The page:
Jumpstarting my weight loss journey with TFL

I am Tania Thimraj, and I have lost nearly 12 kgs. after I started the Jump Start program last year with Dr. Sheela Nambiar. I signed up for the 12 weeks summer program in May 2018. I was an anxious, stressed out and overweight PhD student, travelling between the US, Sweden and India for my doctoral thesis projects. As of October 2017, I weighed around 76Kgs. When I moved to Sweden for work, my diet consisted of store bought, ready to eat in 7minutes, pre-packed frozen foods and bread. I had an aversion to cooking and to eating salads and wouldn’t eat anything without meat. I realised it was taking a toll on my health when I couldn’t walk up a flight of 10 stairs without having to stop and catch a breath.

That was me – far left…….


I joined a gym and started doing cardio about 20 minutes each on the treadmill, stationary cycle and the elliptical. This, I was doing aimlessly and wasn’t regular or motivated.

While scrolling through Facebook one day I saw a post from TFL which intrigued me. It said 12 weeks to a Slimmer You. I read it again and I thought to myself, that Dr. Nambiar is not one to propagate the idea of quick-fix diets and false claims to losing weight. So, I emailed her to ask her about the package, which was JumpStart – a beginners program to jumpstart your weight loss and wellness.

We set up a Skype consultation and as expected, it was a very well thought out program with a focus on all aspects of fitness both physical and mental and how the two relate. I had a long chat with Dr Nambiar about how I was feeling and why I wanted to start the program. Following that, on our next online consultations we discussed what my short-term goals were, what my long-term goals were and we discussed how I was feeling and my anxiety and how to cope with it.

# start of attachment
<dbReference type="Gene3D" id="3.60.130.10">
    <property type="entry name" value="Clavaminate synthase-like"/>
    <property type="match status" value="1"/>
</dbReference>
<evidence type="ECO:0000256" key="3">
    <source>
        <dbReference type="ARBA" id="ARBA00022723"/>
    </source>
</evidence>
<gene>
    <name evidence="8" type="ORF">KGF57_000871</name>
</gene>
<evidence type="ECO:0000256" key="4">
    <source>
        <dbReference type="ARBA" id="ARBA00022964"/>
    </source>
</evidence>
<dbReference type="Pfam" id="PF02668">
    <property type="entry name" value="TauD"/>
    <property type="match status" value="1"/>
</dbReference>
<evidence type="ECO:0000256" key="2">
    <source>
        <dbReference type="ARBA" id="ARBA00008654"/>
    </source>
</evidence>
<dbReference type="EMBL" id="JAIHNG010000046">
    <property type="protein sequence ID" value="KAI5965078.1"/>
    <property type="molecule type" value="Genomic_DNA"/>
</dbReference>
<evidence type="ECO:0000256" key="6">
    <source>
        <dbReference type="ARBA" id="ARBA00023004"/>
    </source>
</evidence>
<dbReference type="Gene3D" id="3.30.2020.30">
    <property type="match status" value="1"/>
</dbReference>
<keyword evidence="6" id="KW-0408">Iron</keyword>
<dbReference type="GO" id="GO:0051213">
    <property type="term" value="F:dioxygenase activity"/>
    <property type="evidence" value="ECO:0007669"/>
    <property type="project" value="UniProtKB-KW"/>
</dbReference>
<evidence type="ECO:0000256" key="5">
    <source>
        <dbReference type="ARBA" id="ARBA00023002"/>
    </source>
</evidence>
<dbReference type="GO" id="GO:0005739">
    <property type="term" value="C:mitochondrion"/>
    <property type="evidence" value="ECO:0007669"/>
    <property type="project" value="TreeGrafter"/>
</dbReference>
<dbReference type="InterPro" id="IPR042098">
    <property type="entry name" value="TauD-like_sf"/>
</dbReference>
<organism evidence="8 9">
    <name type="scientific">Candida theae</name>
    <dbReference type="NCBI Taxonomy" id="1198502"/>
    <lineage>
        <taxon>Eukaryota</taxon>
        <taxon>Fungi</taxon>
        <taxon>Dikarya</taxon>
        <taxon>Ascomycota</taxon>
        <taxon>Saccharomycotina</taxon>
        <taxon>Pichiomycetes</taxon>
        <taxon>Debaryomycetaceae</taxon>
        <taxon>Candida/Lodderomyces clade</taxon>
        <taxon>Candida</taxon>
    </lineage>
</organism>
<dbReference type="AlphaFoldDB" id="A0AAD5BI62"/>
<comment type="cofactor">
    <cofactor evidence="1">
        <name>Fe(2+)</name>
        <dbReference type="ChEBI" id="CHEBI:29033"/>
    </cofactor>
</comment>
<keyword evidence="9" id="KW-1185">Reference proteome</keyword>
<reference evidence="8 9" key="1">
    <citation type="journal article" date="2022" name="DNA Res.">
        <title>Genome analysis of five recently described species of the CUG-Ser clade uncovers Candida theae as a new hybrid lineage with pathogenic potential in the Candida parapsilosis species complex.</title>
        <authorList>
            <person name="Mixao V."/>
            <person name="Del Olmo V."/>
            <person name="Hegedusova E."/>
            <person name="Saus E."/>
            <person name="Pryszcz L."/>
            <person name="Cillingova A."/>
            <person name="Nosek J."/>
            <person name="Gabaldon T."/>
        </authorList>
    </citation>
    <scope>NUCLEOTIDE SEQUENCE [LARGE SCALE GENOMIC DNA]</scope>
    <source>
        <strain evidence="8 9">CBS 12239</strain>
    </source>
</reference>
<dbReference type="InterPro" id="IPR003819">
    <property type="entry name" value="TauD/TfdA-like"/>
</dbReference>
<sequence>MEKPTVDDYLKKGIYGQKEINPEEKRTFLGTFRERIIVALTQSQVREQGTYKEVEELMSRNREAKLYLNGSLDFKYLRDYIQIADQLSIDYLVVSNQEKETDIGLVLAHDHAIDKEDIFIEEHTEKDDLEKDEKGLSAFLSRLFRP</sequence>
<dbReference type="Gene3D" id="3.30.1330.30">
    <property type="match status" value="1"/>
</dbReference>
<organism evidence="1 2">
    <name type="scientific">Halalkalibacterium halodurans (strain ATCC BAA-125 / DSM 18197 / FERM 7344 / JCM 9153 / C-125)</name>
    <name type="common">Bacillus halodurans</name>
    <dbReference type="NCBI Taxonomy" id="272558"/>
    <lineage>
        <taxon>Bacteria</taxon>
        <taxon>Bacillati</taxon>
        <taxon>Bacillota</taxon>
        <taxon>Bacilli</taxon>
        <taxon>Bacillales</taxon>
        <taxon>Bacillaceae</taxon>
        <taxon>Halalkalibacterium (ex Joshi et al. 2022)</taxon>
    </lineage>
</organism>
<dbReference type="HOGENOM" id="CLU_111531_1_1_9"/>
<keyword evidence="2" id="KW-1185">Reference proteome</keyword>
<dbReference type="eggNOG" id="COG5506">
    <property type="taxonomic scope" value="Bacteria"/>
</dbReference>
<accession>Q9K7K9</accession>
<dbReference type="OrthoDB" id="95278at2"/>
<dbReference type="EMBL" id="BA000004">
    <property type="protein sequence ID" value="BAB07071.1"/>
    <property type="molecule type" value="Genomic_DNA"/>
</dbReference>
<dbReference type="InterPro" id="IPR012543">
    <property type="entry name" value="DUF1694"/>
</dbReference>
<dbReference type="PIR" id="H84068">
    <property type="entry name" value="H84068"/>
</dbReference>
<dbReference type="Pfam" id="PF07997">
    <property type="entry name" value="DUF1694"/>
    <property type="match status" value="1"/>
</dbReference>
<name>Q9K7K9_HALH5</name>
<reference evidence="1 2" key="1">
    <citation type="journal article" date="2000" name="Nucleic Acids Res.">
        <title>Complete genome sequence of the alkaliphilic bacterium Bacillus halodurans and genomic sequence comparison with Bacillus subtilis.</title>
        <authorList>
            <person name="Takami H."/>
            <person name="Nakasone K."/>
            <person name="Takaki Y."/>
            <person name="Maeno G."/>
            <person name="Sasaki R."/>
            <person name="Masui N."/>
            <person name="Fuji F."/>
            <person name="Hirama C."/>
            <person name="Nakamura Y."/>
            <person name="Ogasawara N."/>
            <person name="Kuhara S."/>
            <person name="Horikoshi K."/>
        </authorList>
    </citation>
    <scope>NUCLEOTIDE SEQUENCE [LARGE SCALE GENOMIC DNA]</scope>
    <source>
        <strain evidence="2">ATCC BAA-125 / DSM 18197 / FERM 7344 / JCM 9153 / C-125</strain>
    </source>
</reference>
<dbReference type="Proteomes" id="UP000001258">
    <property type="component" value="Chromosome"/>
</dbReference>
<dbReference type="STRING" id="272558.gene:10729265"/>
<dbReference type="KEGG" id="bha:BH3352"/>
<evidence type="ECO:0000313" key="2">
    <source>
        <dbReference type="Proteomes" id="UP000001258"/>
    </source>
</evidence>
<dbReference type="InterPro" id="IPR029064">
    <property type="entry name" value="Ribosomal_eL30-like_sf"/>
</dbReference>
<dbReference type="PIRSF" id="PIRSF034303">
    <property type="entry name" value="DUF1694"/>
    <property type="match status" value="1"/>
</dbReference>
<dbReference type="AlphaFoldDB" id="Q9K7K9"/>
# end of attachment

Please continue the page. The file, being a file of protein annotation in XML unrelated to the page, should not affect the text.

She gave me a workout plan for 6 days a week and encouraged me to give it my all for the next 12 weeks. We had weekly consultations over skype/watsapp, as I was living in Sweden and she is based in India. We discussed my food habits and what I needed to include and what I should avoid. She spoke to me at length about the different food groups, the importance of maintaining a food journal and portion and serving sizes. I received a lot of recipes, which changed my attitude towards vegetables. We also discussed pre-menstrual cravings and heathy alternatives to desserts.

Within a few weeks of starting the program I realised that I felt much better mentally and physical I had lost weight too. I became more mindful of what was on my plate and what was missing and how to incorporate different food throughout the day.

Contrary to what I believed, I actually ate more but it was more fruits, more vegetables and all the good stuff.

Another important aspect apart from mindful eating and regularly working out, was working on my anxiety and stress. Dr. Sheela Nambiar helped me understand the reason for my anxiety and that there were things that were beyond my control and how I need to focus on things I can control in my personal life as well as at work. She stressed the importance of maintaining a gratitude journal. Dr. Nambiar also helped me with coping techniques during pre-menstrual mood swings and emotional changes. By the end of the program (12 weeks) I had lost 7 kgs.